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More Brexit delays ahead

Friday, 6th September 2019 12:43 - by Shant

Well, it seems another Brexit deadline is set to pass uneventfully, with the last month or so seeing heightened panic as the government of the day impressed their intentions to push the UK to the brink of a no-deal.  The move was designed to spur the EU into reconsidering the tough stance on the Irish backstop, and after some tentative signs that some of Europe's leading heads were warming to the idea of some compromise, the opposition parties have collaborated with Tory rebels to block a no-deal outcome under any circumstances.  This has further polarised politics in the UK, and the general consensus is that a general election is now unavoidable.  The only question now is - when?

 

In the meantime, a legal challenge of the legality of the PMs decision to suspend parliament next week has been rejected by the High Court, mirroring the decision in Scotland which also saw a similar challenge failing.  The former case was brought by Gina Miller - a prominent anti-Brexit businesswoman - who had the backing of ex-PM John Major.  Lord Justice Burnett, ruling against the challenge, did, however, allow for an immediate appeal to the Supreme Court, which is now expected to be heard in 11 days time.  Irrespective of the decisions, it seems the House of Commons has control of the parliamentary agenda and will move heaven and earth to block any attempts to engineer any default exit from the EU at the end of next month.  

 

Through the week, the PM has lost a series of votes, the most costly for the Tory party being the vote on Tuesday which wrestled control of parliamentary timetable away from the government.  This was with the help of 21 Tory rebels including Kenneth Clarke, Sir Nicholas Soames and ex-chancellor Phillip Hammond.  All MPs have been 'expelled' from their party, though the former names were intending to stand down at the next election in any case.  Phillip Hammond however, will have his whip removed along with fellow colleagues including Rory Stewart, Greg Clark and Alistair Burt - all former ministers of the government.  To further complicate the split in the House of Commons, it is also worth noting that Labour's kay Hoey and John Mann both voted with the government.  To add insult to injury, Phillip Lee chose the PMs time at the ballot box to defect to the LibDems, wiping out Mr Johnson's majority in an instant. 

 

Wednesday's vote saw the House of Commons voting in favour of the Benn-Burt bill which asks the UK government to ask for an extension to the Brexit date and also makes a no-deal Brexit illegal without parliamentary approval.  The motion has been passed to the House of Lords when it is expected to be passed through by the end of the week.  In response to this, Boris Johnson made his now widely famed comments that he would 'rather be dead in a ditch' than ask for an extension, and has ultimately prompted fresh concerns that he may stand down, causing yet more chaos in a situation which has now descended into utter confusion.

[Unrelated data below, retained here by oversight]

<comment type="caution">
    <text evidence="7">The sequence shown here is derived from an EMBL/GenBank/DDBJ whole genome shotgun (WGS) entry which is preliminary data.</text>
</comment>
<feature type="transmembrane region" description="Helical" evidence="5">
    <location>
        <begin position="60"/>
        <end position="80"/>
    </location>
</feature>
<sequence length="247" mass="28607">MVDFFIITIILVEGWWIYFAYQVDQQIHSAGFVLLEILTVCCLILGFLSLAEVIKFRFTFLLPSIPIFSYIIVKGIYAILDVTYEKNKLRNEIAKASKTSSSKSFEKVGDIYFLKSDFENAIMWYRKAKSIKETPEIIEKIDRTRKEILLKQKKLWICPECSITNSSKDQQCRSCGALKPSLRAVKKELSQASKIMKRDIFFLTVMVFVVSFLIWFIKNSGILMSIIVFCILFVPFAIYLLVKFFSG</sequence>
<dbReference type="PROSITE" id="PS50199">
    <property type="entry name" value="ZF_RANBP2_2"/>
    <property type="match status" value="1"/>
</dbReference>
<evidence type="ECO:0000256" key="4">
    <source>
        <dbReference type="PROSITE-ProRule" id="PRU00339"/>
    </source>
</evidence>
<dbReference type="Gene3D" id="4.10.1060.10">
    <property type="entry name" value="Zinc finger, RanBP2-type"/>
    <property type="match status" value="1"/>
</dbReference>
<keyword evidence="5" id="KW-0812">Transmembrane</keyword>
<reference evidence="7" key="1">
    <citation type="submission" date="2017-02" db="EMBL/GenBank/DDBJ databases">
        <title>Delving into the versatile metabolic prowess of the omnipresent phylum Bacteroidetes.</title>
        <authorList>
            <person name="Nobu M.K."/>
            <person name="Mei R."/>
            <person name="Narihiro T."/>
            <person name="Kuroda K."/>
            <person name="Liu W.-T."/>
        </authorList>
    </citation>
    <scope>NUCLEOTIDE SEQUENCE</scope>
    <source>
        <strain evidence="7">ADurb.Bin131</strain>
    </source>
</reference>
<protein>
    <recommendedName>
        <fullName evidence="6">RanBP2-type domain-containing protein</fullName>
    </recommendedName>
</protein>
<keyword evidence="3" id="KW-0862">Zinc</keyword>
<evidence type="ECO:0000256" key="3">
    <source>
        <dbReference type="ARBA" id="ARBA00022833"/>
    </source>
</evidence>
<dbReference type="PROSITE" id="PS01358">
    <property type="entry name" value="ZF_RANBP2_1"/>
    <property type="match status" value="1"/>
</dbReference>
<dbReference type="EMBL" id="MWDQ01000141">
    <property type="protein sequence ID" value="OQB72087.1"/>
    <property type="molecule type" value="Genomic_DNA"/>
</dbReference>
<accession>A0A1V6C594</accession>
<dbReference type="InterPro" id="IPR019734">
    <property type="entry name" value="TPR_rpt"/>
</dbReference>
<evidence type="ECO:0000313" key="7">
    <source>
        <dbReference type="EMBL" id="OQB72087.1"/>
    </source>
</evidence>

However, more drama ensued as the PM attempted to call a snap election, but with House of Commons facing a crisis of trust in the cabinet, the government was voted down here also.  Thursday was no better as the resignation of Boris Johnson's brother Jo was yet another body blow to the under-fire PM, who is now facing (along with his Brexiteer contingent) an uphill battle to maintain his promise of leaving the EU at the end of October, do or die.  The government will again try to call an election next week, but the major objective here - and one which troubles the Labour party than anyone else - is to avoid an 'accidental Brexit', as is the default position as it currently stands.  

 

No deal is still on the table, but as we have seen with the primary gauge, the Sterling exchange rate, the odds of this have been reduced as the Pound has managed to recover back into the mid 1.2300's - albeit temporarily so.  

 

However, it is the FTSE 100 which continues to draw the attention of the market as the Dollar based gains against the Pound continue to trump the negative effect of what continues to be unparalleled uncertainty hanging over the UK.  Only over the last 24-36 hours have we seen the UK's leading index turn back south again, and all on the back of the rally in the Pound.  In relative terms, the UK is still underperforming stocks in the US, though Europe's benchmark index, Germany's Dax, has also outperformed the UK in the last week or so, though we also have the prospect of fresh stimulus from the ECB to consider next week.   Nevertheless, the Brexit damage to UK equity valuations continues to be on the modest side.  How long that will last for depends on events over the coming months. One thing is clear and has been reflected in the UK data, and that is that business investment continues to suffer at the hands of delay, and delay is what seems to be leading outcome after events seen this week.  

 

 

The Writer's views are their own, not a representation of London South East's. No advice is inferred or given. If you require financial advice, please seek an Independent Financial Adviser.

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